Pensions Law is Changing from October 2012


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Pension provision is changing for employees and employers, starting in October 2012 with the largest employers.

The Government is reforming pensions in an effort to reduce the gap of numbers of people under-providing for their old age.

In a phased introduction - starting with an employers and employees contribution at 1%, rising to 2% and 3% respectively from October 2016- then by 1st October 2017 all PAYE employers will be providing and most employees earning as a minimum, pension contributions of 3%, supplemented by 4% contribution  from the employee and 1% from Government.

Accounting & General clients, generally with less than 50 employees will be required to have their scheme in place at some time between 1st August 2014 and 1st February 2016.

Employers can set up a scheme prior to their specific staging date, and this will need to be considered – with specific thought to:

Employer Requirements

Employers will be required to register online their pension scheme with the Pensions Regulator. The scheme will be either:

An eligible scheme must not impose barriers such as probationary periods and age limits on members. It must also not force form signature or ask for extra information, either on joining or later.

In a reversal of the current approach employees (or job holders as they are termed) will usually be auto-enrolled to a pension scheme, rather than the present optional situation.

Employee Eligibility

An eligible job holder is:

Qualifying earnings will include basic salary, overtime payments, bonuses, sick pay, maternity and adoption pay.

Employers will need to assess the eligibility of the employee to the scheme and may have a waiting period of three months, before enrolment. Criteria for this has yet to be defined. But the employer cannot create artificial contracts of under 12 weeks to circumvent the scheme.

Opt Out and Joining Requests

Employees who have been automatically enrolled have the right to opt out of the scheme. This must be taken up within one month and any deductions will be refunded. After that time the employee can still opt out, but with no refund.

Certain workers have the right to opt in, and the employer must undertake this. This will include employees aged under 22 years and over the state retirement age (but less than 75 years old.)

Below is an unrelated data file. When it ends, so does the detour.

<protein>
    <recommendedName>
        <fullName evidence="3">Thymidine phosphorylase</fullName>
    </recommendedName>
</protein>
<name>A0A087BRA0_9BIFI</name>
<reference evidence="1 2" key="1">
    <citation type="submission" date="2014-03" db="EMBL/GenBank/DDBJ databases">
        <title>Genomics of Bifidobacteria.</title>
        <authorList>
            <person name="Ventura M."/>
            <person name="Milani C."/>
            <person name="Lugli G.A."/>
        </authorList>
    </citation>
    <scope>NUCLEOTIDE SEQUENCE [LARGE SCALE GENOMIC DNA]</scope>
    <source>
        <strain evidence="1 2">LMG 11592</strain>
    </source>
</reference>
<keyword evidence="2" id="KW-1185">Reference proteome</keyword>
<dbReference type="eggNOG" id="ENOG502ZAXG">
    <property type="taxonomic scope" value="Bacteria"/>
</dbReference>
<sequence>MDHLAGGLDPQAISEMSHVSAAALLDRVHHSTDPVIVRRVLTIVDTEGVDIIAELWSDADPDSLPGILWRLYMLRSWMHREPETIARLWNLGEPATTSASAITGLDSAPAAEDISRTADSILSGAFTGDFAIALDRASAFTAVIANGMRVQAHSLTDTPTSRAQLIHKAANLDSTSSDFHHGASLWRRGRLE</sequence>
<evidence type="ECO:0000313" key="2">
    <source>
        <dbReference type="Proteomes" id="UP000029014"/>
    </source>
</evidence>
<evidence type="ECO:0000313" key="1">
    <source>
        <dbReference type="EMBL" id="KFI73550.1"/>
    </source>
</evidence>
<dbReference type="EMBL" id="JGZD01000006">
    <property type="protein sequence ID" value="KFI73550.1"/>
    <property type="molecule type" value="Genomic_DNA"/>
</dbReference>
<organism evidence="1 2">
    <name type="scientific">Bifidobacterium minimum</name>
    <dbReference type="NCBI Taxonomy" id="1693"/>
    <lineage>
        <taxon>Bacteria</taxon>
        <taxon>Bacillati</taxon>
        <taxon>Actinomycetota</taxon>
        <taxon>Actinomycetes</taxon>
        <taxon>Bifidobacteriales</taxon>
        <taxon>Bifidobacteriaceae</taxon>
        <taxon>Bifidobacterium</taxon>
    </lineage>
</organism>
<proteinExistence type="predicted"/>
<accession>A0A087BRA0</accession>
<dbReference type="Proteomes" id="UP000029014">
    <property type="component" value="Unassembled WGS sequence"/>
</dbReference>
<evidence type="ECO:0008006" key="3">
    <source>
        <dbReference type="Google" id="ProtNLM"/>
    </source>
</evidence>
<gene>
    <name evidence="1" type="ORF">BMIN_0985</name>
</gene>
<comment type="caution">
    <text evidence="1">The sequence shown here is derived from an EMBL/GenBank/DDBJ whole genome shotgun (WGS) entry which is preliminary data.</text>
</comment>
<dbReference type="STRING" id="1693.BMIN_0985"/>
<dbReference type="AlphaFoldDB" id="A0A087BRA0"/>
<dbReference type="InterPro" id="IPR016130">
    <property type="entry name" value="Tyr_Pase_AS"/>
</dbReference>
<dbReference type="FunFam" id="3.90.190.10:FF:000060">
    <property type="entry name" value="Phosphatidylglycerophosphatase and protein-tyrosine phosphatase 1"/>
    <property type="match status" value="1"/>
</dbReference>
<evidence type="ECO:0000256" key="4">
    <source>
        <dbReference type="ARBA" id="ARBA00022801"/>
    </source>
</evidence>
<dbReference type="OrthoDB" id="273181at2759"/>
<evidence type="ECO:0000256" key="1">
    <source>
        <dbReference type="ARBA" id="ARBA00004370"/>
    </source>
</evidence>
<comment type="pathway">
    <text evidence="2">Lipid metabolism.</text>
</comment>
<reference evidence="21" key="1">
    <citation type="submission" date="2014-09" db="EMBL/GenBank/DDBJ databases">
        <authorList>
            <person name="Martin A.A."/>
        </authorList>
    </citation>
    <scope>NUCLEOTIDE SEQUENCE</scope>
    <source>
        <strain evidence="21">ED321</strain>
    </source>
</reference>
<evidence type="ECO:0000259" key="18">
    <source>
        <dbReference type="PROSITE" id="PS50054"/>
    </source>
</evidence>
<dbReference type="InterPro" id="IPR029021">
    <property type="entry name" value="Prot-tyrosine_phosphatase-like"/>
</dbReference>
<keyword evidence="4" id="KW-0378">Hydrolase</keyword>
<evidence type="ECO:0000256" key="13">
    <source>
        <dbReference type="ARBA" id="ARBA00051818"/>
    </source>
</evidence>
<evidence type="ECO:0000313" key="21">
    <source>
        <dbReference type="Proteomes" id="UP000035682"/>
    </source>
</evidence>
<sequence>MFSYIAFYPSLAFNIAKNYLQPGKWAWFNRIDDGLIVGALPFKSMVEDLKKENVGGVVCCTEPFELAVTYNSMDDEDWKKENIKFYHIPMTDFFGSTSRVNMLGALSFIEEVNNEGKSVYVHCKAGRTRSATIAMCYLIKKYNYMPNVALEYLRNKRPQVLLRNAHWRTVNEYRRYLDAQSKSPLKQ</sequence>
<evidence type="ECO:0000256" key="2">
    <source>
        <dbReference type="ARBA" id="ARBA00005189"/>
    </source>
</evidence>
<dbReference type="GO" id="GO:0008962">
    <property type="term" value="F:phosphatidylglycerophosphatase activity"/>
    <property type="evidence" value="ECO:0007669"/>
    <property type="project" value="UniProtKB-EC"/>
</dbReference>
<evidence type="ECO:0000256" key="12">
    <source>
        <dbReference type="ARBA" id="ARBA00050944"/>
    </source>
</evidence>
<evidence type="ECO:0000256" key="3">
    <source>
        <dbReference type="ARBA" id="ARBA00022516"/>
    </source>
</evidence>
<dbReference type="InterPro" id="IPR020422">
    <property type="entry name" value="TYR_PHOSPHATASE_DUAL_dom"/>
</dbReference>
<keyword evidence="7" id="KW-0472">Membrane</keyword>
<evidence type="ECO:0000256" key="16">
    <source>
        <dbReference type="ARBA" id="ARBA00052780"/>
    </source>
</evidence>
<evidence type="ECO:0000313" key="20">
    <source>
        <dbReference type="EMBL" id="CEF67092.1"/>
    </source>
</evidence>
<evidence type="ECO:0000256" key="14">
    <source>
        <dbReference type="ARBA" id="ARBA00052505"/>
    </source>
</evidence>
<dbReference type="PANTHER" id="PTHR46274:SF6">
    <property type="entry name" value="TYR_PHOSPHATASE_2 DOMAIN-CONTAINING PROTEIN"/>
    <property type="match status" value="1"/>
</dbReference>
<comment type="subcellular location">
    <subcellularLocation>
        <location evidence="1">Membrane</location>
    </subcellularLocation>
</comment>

Other workers have a right to join a scheme, but with no contributions forthcoming from the employer.

It will be illegal for the employer to influence the employees decision to opt out of a scheme, and there must be no screening of job applicants with the same thought in mind.

NEST – National Employment Savings Trust

NEST is the Government sponsored pension scheme for employers that do not wish to have their own specific scheme.

Employees will have their contributions invested in a default investment fund, with as few as five fund options. It is expected that some funds will cater for specific ethical requirements, but the choice may not be so broad as to match all requirements.

An advantage of the NEST scheme is that it will be portable and able to move with the employee from employer to employer.

At present (September 2011) there is a cap on contributions to the NEST scheme, which  cease on earnings above £33,540.


Employers will be required to keep records of employees ages and earnings, and contributions to their scheme for a minimum of six years.

They will also need to monitor for employees that become eligible or ineligible by age.

Introduction of the Scheme

Employers will be required to communicate the introduction of their scheme to employees, on an individual basis, either in writing, or possibly by email. This may be in a joining pack.

Link to the website of the Pensions Regulator.

Link to the NEST website.

Pensions Regulator leaflet for employers.

Link to the main News page of Accounting & General.

Link to the Accounting & Tax page of Accounting & General.

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